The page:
Headaches, shortness of breath, allergy flare-ups, nausea: these are some of the symptoms reported in a poll of federal workers on the 19th floor of Les Terrasses de la Chaudière in Gatineau.
Now Radio-Canada has learned a labour inspector with the federal government has ordered the employer to fix more than a dozen labour code violations by Friday.
According to the ministry, 171 employees with Indigenous Services Canada and Crown-Indigenous Relations and Northern Affairs Canada were crammed together on a floor where the HVAC system was only delivering enough fresh air for 105 people.
“The employer did not ensure the HVAC system was modified to meet the standards [laid] out in the [occupational health and safety regulations],” according the report written by investigator Jenny Teng following her visits to the offices on Sept. 19 and 20.
Teng identified a number of reporting and transparency problems related to previous investigations of the issue, and found the employer “has not taken care to eliminate all risk” to employees.
‘Not enough air’
The poll of workers at Les Terrasses de la Chaudière took place July 20-30, and received responses from 75 per cent of the employees on the 19th floor — “a rate of participation that makes the results extremely pertinent, especially since it was undertaken in the middle of the summer vacations,” according to the report.
Of those who responded, 98 per cent reported at least one of the 12 symptoms listed, and 81% named two. The symptoms included headaches, allergy symptoms, sneezing, coughing, fatigue and respiratory problems.
Eighty-seven per cent reported headaches, while 65 per cent reported feeling like there was “not enough air.”
Only three of the 131 respondents reported no symptoms at all.
An ‘operational issue’
The employees’ occupational health and safety committee also sounded the alarm about conditions on the 19th floor in early September. The committee’s report cited earlier investigations, including one dating back to 2014.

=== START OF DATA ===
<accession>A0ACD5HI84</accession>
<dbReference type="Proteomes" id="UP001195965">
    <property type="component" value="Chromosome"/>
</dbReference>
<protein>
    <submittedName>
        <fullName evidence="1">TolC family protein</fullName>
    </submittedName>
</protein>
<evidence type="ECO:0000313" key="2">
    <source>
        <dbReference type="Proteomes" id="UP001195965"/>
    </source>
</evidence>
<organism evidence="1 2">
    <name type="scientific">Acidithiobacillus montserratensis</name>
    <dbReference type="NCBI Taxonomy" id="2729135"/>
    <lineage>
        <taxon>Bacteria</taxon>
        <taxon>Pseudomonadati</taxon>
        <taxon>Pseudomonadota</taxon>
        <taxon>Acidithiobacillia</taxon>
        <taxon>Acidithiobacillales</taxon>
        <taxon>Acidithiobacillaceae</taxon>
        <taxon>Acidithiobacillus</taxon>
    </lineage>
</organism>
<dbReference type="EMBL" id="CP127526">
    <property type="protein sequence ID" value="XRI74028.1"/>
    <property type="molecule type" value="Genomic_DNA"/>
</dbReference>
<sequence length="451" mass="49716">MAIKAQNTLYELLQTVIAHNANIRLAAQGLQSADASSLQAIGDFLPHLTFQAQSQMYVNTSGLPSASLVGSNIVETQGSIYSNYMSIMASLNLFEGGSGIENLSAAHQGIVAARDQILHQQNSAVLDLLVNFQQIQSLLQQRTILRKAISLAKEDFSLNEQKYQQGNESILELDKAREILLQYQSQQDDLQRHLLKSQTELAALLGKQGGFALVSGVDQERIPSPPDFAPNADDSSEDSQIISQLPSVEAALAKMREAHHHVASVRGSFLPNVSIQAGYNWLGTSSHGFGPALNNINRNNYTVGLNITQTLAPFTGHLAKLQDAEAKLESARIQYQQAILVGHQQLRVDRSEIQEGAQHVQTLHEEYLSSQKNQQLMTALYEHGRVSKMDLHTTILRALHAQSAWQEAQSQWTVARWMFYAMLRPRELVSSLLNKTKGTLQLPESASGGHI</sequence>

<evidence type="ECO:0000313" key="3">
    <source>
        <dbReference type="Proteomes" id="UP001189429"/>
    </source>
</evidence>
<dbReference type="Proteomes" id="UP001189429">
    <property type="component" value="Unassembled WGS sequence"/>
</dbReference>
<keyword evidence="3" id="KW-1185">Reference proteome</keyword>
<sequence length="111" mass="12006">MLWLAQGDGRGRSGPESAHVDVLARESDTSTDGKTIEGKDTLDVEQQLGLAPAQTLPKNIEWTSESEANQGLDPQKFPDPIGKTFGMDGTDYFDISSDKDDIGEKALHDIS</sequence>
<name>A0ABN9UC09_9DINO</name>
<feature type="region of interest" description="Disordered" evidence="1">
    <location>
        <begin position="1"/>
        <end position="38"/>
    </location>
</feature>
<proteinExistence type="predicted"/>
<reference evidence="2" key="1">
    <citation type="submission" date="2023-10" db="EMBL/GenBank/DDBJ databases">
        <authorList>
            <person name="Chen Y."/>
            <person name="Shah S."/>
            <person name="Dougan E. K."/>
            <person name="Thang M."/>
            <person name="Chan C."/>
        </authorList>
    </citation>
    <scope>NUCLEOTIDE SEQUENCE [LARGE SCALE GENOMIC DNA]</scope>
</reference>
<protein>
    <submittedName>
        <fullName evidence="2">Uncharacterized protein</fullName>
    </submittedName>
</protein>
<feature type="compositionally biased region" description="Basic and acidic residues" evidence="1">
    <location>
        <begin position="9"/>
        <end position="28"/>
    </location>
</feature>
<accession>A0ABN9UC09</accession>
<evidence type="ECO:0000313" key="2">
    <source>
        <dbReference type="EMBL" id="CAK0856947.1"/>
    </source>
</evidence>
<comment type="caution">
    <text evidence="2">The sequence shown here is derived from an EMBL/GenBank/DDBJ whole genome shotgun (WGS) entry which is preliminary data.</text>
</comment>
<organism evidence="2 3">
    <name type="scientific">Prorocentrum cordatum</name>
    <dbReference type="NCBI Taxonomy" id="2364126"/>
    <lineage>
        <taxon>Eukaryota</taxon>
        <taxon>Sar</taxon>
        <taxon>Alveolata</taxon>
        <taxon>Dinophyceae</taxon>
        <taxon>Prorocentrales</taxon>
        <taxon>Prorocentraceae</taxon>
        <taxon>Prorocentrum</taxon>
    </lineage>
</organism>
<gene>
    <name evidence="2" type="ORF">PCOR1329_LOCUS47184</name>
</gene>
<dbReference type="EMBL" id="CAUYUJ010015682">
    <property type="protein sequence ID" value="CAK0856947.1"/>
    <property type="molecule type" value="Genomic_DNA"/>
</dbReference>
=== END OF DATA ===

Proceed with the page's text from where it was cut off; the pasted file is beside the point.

The committee recommended slashing the number of employees housed on the 19th floor.
Gatineau MP Steven MacKinnon, who’s also parliamentary secretary to Public Services and Procurement Minister Carla Qualtrough, said the conditions on the 19th floor are an “operational issue” that would be left to local managers to decide.
At the same time, he said the government has indicated to decision-makers that it wants to get to the bottom of the problem.
Department taking action
MacKinnon said earlier independent air quality assessments suggested no levels of toxicity representing a threat to workers’ health and safety.
“We do however, accept that employees have concerns,” MacKinnon said.
William Olscamp, a spokesperson with Indigenous Services Canada, said “immediate actions” are underway to address the issues raised in the latest inspection report.
Olscamp said an “action plan” is also being developed to respond to the problems brought up in the employee survey, “to improve the safety and well-being of employees in the workplace.”
MacKinnon said the HVAC system would be part of a planned major renovation of Les Terrasses de la Chaudière.
The Ministry of Labour inspector also inspected and confirmed several Labour Code violations on the sixth floor of a second federal office building at 15-25 rue Eddy, also in Gatineau.
That building has been cited for problems related to water infiltration, mould and a bat infestation.
The inspector found the employer failed to protect employees from the presence of bats and bat droppings despite knowing about the problem more than two years ago.
-with files from Radio-Canada’s Stéphane Leclerc